The family of Genghis Muskox, the victim in a Dec. 5, 2013 shooting in Cooper Landing, cannot fathom that Paul Vermillion, accused of Muskox’s murder, is out on bail less than two months later.
Kenai Superior Court Judge Charles Huguelet granted Vermillion, 30, be released under the watch of a third party custodian on a $1 million cash performance bond on Jan. 22 at the Kenai Courthouse.
Vermillion is charged with first-degree murder, two counts of second-degree murder and one count of manslaughter. Vermillion, an Iraq War veteran, has pleaded not guilty and claimed self-defense in the killing of Muskox.
Susan Muskat, the victim’s mother said she was disappointed to learn that Alaska State Law does not hold murder suspects without bail. Given the fact that Vermillion has suffered an injury in the war, she is concerned he will not be punished to the extend she feels he deserves.
“I do have some compassion for him,” she said. “People should not be sent off and experience the horrors of war. There have been so many cases of soldiers coming back and committing violence. “
Muskat, who lives in Minnesota, said it was at a Jan. 15 bail hearing, which she attended telephonically, when she heard new details that her son was attacked with an ice pick during the night of the murder.
“We were shocked to hear that,” she said. “Before we saw our son’s body we were warned in advance he suffered extraordinary trauma, but we didn’t know how he was attacked.”
Muskox’s friend Jenna Miller also spoke at the bail hearing about a previous altercation between the two men where Vermillion allegedly threatened Muskox with a gun.
Muskat said she wants people to understand her son was not a violent person and never sought out conflict.
“He went back in friendship,” she said. “He had no weapons and did not go to fight.”
At the Jan. 15 hearing, the court approved Gregory Thompson as third party custodian, but postponed bail until a GPS tracking monitor could be obtained.
The court approved Denali Electronic Monitoring Services out of Palmer to fit Vermillion with an ankle-bracelet. Denali EMS owner Heather Betts said they will be aware of Vermillion’s location at all times and would be alerted if he goes outside of his exclusion zone.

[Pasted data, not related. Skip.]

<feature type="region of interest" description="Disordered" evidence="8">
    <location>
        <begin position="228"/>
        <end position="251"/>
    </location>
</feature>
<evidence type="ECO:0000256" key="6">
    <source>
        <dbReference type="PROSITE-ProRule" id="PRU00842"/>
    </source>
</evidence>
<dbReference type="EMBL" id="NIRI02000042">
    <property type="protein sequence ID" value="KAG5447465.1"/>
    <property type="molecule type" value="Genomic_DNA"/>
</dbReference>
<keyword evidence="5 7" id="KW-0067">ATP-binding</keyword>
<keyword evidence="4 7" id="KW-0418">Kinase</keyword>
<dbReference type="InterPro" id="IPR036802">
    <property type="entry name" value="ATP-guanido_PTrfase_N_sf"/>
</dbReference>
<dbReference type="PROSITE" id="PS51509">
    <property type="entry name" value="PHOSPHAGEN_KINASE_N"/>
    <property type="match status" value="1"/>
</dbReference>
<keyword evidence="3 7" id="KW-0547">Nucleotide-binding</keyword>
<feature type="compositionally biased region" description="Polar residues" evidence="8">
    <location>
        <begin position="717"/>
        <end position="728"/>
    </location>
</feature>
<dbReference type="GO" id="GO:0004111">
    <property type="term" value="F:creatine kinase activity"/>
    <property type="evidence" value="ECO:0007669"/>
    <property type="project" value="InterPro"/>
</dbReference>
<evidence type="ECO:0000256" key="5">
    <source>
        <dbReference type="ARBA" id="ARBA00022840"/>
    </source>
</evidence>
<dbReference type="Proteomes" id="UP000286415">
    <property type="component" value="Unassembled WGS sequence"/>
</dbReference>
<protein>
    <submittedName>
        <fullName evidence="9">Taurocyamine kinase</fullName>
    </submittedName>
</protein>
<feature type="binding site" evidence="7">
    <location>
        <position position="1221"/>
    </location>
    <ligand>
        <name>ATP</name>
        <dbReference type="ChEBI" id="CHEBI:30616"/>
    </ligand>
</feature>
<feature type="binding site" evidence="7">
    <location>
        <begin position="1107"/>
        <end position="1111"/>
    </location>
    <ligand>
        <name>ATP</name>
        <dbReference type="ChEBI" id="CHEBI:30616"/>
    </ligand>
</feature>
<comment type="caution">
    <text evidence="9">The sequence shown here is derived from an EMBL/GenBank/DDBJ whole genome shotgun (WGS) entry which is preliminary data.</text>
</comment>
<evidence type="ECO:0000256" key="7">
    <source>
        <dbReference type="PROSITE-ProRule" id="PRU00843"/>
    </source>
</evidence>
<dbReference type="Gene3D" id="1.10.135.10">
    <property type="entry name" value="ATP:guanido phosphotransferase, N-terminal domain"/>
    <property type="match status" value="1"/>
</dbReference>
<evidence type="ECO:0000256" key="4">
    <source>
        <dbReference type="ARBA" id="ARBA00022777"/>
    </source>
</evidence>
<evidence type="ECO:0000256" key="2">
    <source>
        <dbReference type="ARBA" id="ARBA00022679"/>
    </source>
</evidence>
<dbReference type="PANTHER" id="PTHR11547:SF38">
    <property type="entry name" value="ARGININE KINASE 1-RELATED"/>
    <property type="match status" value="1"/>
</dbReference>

Thompson is a friend of the Vermillion family who lives in Houston in the Matanuska-Susitna Valley. As custodian, he is to be the eyes and ears of the court and must ensure the defendant abides by all court-ordered conditions while in his supervision. Vermillion will be staying at Thompson’s house while awaiting trial.
The court ordered Vermillion stay within the Wasilla area with the exception of traveling to the Veterans Affairs Medical Center and to Kenai for further court dates. Huguelet defined the exclusion area as north of Healy and east of Sutton.
Patrice Vermillion, the defendant’s mother, posted 10 of $1 million percent appearance bond, including a $50,000 cash performance for Vermillion to be released from jail.
Vermillion testified he never owned a passport, therefore could not turn one in. Under the conditions of the court, Vermillion is not allowed near Ted Stevens Anchorage International Airport and firearms and alcohol are not permitted in Thompson’s house.
The court allowed Vermillion to work with Thompson on his properties in Houston and Lake Louise.
John Cox, Muskox’s father, said he is concerned about Vermillion’s mental stability.
“No one person can watch someone who went berserk,” he said. “My biggest disappointment with all this how his parents did nothing while this disabled vet drank himself into a stupor and had access to loaded weapons.”
Vermillion lived in a house owned by his parents in Cooper Landing where the fight occurred. In the police affidavit, Vermillion called 911 and stated, “I killed somebody.”
According to the affidavit, a trooper arrived at the scene and found Muskox deceased with what appeared to be a gunshot wound to the head. After receiving his Miranda advisement, Vermillion said, “I was in a fight to the death and I executed the threat.”
Vermillion is due back in court Feb. 7 at the Kenai Courthouse.
Muskat said her son, who moved to Alaska last spring from California was adventurous and liked to take risks and challenge himself. She said he loved to be outdoors, fish and be self-sufficient. She said Muskox called her four days prior to his death and sounded happy.
“He had just moved into a cabin ready for the winter,” she said. “He had plans to do a lot more. He was looking to get settled and loved life.”
Editor’s note: Jenna Miller was employed at The Clarion at the time of Genghis Muskox’s death.
Dan Balmer can be reached at firstname.lastname@example.org